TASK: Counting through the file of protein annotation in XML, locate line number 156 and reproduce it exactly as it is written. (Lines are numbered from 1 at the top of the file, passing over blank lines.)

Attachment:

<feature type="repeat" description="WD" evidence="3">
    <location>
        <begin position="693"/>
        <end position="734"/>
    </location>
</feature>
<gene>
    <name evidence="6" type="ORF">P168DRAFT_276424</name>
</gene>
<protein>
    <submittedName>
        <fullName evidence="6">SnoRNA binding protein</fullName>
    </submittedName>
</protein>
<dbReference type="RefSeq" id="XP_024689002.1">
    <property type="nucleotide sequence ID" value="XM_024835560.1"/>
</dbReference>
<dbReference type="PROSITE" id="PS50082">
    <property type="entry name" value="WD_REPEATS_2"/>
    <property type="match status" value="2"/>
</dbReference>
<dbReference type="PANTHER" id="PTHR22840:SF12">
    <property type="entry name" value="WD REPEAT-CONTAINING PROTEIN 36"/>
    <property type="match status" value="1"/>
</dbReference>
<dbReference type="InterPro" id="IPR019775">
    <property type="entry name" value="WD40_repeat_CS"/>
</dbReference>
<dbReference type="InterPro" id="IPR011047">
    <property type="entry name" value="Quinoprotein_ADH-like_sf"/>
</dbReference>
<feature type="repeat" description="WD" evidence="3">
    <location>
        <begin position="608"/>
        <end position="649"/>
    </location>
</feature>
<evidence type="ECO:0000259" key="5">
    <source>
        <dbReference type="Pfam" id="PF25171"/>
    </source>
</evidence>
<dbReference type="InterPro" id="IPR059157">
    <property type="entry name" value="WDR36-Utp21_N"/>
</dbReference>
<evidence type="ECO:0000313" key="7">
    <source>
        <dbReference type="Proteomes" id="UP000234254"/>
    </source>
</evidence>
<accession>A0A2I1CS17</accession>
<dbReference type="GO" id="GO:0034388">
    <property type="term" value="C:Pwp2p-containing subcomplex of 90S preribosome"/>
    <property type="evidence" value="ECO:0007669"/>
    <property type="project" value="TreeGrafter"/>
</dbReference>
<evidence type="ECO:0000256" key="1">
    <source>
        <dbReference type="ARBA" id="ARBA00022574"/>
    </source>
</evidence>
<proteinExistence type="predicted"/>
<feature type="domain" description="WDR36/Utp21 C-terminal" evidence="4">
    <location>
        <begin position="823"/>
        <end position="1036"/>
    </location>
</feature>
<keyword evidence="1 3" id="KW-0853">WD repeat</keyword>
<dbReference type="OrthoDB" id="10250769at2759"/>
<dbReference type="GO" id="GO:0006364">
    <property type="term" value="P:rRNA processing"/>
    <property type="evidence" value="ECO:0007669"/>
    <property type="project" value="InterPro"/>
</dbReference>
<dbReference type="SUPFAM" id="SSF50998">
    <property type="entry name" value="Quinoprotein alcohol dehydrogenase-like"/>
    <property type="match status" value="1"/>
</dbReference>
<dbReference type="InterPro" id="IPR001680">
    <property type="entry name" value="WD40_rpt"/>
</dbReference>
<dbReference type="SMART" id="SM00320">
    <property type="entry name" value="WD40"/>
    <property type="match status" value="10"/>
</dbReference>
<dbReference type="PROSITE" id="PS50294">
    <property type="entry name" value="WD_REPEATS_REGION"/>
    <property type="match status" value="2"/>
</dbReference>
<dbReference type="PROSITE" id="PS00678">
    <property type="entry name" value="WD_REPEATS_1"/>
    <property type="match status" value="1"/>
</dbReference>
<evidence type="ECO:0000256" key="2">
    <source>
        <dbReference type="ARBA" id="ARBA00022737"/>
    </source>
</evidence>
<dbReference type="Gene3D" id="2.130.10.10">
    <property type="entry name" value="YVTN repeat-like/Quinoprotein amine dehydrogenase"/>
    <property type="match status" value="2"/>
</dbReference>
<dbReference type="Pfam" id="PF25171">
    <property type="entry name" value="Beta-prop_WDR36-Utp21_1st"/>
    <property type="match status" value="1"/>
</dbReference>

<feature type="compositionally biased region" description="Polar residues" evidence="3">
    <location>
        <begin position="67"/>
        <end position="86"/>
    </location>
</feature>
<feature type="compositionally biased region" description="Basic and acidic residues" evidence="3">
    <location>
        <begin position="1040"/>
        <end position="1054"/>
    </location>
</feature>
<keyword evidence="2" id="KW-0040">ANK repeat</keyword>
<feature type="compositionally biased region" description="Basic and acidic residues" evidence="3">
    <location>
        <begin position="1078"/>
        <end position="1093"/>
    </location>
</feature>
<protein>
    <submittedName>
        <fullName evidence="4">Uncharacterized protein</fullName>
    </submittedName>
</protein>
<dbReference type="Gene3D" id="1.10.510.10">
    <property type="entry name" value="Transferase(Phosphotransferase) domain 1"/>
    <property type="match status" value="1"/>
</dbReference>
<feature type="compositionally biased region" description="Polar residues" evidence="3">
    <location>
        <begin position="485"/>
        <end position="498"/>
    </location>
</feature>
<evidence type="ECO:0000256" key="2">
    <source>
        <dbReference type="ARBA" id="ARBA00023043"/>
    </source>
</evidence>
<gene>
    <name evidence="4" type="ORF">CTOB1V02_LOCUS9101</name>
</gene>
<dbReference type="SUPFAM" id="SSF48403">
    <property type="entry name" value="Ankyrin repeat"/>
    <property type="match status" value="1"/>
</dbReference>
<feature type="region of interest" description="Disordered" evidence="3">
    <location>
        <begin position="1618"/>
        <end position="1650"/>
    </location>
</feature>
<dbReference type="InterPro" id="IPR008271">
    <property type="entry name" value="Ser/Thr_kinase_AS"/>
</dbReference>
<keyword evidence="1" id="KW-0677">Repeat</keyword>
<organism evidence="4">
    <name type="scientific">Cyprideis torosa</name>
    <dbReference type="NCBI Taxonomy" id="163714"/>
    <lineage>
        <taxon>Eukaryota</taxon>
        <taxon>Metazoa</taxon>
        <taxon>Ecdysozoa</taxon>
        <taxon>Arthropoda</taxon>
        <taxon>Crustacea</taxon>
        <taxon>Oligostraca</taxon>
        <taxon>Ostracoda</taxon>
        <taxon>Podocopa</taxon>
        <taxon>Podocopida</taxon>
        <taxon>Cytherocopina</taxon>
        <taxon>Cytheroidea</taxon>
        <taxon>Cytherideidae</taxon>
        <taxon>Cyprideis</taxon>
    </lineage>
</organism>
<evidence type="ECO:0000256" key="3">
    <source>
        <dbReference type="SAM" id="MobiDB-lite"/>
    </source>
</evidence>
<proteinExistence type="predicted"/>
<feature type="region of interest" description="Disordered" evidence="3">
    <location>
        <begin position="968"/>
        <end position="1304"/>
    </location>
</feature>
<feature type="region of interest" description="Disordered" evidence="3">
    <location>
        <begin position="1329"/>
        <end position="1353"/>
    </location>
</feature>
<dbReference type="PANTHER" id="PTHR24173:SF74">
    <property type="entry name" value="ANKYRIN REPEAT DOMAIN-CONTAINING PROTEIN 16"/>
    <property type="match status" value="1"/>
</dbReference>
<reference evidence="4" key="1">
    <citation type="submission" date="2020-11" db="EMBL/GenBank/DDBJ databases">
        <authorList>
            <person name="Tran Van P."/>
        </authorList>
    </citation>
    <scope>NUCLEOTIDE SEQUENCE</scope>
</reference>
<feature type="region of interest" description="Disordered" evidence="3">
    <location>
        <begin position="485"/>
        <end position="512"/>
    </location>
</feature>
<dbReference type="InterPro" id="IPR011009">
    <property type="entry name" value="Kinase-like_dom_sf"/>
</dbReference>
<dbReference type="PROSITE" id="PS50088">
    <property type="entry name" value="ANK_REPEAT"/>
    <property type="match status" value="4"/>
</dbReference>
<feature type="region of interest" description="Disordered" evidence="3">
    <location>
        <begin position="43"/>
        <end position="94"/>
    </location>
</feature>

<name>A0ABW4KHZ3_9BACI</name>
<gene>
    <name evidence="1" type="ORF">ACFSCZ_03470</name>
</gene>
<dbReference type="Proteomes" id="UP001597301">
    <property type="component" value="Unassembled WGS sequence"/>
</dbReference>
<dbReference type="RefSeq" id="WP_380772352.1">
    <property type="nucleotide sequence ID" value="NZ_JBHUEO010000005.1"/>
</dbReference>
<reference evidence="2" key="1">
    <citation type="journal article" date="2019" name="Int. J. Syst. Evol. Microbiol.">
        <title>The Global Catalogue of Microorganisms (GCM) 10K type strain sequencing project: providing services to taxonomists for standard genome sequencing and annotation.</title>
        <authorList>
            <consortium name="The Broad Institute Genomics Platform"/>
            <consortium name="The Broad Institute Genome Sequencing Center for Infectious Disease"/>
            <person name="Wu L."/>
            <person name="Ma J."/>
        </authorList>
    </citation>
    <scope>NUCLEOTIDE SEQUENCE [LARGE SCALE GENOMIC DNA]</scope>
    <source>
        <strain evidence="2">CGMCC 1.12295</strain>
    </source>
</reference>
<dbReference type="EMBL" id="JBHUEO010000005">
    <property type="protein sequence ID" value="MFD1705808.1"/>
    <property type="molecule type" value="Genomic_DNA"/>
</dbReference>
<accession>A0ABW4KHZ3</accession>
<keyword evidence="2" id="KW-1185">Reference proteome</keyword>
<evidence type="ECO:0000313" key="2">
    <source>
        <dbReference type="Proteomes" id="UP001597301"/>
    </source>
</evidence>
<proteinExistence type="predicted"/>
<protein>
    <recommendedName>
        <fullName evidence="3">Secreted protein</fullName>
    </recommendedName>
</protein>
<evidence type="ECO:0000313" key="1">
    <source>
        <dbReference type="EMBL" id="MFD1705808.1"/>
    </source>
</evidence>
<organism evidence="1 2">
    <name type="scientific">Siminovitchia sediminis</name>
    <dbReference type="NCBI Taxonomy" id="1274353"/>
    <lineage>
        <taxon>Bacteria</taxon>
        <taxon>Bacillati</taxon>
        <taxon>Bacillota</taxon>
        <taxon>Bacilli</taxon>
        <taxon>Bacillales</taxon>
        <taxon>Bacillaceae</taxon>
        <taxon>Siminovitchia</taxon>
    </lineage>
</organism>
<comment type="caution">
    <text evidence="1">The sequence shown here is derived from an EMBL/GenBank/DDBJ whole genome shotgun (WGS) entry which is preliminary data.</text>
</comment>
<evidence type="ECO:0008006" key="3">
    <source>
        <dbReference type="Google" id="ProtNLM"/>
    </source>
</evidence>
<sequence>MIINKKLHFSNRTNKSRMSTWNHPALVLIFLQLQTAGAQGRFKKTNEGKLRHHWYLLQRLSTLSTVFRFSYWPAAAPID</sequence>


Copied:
        <begin position="1618"/>